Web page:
Numerical models of ocean biogeochemistry are becoming the major tools used to detect and predict the impact of climate change on marine resources and to monitor ocean health. Discover how machine learning techniques combined with BGC Argo observations can help assessing ocean BGC model performances, in this study where the new method is applied to the CMEMS Global Ocean Biogeochemistry Analysis and Forecast system.
"Using machine learning and Biogeochemical-Argo (BGC-Argo) floats to assess biogeochemical models and optimize observing system design"
Biogeosciences, 20, 1405–1422, 2023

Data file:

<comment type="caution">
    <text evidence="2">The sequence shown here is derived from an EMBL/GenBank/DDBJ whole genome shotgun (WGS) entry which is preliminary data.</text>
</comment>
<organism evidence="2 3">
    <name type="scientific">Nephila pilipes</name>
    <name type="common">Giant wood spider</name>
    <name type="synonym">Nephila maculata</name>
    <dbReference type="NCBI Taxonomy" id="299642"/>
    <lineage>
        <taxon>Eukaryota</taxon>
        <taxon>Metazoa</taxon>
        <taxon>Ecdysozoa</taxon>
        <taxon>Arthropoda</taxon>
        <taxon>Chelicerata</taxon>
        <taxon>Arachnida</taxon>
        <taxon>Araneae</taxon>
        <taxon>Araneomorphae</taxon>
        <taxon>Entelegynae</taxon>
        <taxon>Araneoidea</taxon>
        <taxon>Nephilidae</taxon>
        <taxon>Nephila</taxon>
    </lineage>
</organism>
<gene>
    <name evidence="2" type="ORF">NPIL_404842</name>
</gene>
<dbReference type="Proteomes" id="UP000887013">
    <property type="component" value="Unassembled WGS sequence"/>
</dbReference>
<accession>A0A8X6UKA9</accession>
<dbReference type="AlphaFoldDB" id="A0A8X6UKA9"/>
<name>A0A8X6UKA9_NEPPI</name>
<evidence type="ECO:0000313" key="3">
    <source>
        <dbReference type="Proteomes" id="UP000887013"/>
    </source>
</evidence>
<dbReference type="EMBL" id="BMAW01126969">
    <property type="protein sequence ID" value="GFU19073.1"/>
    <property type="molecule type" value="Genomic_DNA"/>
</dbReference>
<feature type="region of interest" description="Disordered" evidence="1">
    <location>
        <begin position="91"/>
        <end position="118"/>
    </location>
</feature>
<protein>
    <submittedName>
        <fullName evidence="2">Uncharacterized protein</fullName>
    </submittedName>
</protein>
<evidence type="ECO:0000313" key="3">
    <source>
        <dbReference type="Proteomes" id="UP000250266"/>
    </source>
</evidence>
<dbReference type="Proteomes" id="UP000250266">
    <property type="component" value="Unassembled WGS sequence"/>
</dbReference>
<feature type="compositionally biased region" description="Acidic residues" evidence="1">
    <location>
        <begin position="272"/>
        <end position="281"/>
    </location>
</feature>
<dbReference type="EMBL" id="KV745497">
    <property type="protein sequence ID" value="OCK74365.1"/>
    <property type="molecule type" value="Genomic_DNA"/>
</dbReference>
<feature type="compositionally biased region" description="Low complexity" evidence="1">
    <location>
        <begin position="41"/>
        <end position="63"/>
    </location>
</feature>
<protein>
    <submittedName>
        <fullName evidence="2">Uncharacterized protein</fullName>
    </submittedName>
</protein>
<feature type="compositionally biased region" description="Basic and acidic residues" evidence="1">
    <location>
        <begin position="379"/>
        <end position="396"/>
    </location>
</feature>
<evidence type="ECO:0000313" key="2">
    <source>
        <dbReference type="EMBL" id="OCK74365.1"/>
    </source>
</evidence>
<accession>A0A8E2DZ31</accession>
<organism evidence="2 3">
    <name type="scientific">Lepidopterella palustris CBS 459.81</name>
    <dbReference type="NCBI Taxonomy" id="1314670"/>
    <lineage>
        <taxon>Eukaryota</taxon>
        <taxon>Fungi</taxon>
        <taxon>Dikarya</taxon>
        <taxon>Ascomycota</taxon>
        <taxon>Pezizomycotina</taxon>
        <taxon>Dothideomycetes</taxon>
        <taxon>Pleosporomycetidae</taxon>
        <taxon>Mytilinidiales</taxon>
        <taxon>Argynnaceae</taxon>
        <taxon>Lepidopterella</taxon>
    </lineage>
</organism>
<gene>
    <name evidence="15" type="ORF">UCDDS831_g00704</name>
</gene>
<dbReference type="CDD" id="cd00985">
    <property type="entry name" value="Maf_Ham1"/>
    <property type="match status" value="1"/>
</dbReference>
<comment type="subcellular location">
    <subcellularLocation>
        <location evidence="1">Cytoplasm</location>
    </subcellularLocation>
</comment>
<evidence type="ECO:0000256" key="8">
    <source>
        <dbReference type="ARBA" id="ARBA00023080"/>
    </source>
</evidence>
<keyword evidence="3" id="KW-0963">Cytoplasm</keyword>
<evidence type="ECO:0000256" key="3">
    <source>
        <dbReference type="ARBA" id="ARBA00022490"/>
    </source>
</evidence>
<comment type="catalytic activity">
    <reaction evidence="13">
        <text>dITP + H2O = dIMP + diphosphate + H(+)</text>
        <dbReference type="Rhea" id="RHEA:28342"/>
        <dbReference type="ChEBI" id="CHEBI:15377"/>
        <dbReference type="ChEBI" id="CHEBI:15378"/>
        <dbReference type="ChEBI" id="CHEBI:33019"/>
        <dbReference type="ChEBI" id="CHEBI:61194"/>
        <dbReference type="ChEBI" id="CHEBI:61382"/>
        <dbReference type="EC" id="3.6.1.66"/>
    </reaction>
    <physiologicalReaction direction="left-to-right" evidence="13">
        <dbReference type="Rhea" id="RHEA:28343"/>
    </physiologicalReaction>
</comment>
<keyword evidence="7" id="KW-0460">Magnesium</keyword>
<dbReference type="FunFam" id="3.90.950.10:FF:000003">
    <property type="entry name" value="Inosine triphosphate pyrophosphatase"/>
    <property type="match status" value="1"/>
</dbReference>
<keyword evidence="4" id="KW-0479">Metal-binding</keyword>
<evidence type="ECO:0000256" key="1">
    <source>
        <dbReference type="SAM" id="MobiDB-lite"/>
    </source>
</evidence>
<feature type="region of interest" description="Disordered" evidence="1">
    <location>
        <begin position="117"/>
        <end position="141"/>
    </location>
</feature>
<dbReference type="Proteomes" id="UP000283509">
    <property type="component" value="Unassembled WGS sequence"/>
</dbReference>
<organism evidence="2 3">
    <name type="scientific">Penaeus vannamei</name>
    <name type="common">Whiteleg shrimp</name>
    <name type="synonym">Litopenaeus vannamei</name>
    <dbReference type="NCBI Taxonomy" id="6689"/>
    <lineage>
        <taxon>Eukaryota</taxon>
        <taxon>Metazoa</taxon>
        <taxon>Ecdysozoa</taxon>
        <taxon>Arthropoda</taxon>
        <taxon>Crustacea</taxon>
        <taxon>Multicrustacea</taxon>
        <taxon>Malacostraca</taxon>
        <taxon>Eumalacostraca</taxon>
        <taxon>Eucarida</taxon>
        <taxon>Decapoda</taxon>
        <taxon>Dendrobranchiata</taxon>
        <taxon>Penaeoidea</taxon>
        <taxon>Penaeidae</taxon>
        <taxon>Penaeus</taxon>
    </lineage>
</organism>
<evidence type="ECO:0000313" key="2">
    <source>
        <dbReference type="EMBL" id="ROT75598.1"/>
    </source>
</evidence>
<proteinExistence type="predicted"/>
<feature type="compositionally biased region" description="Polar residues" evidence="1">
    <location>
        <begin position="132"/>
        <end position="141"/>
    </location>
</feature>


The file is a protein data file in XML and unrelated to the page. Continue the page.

Figure 3(b) Bubble plot of the model efficiency statistical score (me) as a function of BGC regions (Arctic, equatorial (Equ.), high nutrient bloom (High Nut. Bloom), low nutrient bloom (Low Nut. Bloom), Mediterranean Sea (Med. Sea), oxygen minimum zones (OMZs), Southern Oceans, and subtropical gyres (Sub. Gyres)) and the assessment metrics associated with the carbonate chemistry (depth-averaged pCO2 in the mixed layer (pCO2 mixed), depth-averaged DIC in the mixed layer (DICmixed), depth-averaged Alk in the mixed layer (Alkmixed), depth-averaged DIC in the mesopelagic layer (DICmeso), depth-averaged Alk in the mesopelagic layer (Alkmeso), depth-averaged pH in the mixed layer (pHmixed), and depth-averaged pH in the mesopelagic layer (pHmeso)). The size of a bubble is proportional to the value of me. For a given assessment metric, the median values of me over all BGC regions are represented as a bar plot in panel (c). Similarly, for a given BGC region, the median values of me across all assessment metrics are represented as a bar plot in panel (a). In panel (b), the x and y axes are arranged in descending order of the median value of me over all assessment metrics and the median value of me over all BGC regions, respectively. The blue and orange colors correspond to a positive and negative me, respectively.